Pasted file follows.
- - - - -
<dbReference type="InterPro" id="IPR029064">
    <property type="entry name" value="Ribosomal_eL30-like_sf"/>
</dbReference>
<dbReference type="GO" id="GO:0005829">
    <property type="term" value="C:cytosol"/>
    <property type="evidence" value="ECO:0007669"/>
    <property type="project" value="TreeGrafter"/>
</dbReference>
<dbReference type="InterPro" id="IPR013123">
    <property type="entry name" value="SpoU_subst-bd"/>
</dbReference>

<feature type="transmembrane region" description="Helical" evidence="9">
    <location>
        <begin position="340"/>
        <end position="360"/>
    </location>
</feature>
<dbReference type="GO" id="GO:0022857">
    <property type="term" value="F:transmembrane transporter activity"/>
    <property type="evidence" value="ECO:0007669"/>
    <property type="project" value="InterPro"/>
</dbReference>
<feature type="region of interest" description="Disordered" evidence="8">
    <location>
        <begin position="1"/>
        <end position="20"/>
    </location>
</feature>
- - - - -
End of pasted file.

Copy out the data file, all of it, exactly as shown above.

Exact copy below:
<dbReference type="InterPro" id="IPR029064">
    <property type="entry name" value="Ribosomal_eL30-like_sf"/>
</dbReference>
<dbReference type="GO" id="GO:0005829">
    <property type="term" value="C:cytosol"/>
    <property type="evidence" value="ECO:0007669"/>
    <property type="project" value="TreeGrafter"/>
</dbReference>
<dbReference type="InterPro" id="IPR013123">
    <property type="entry name" value="SpoU_subst-bd"/>
</dbReference>

<feature type="transmembrane region" description="Helical" evidence="9">
    <location>
        <begin position="340"/>
        <end position="360"/>
    </location>
</feature>
<dbReference type="GO" id="GO:0022857">
    <property type="term" value="F:transmembrane transporter activity"/>
    <property type="evidence" value="ECO:0007669"/>
    <property type="project" value="InterPro"/>
</dbReference>
<feature type="region of interest" description="Disordered" evidence="8">
    <location>
        <begin position="1"/>
        <end position="20"/>
    </location>
</feature>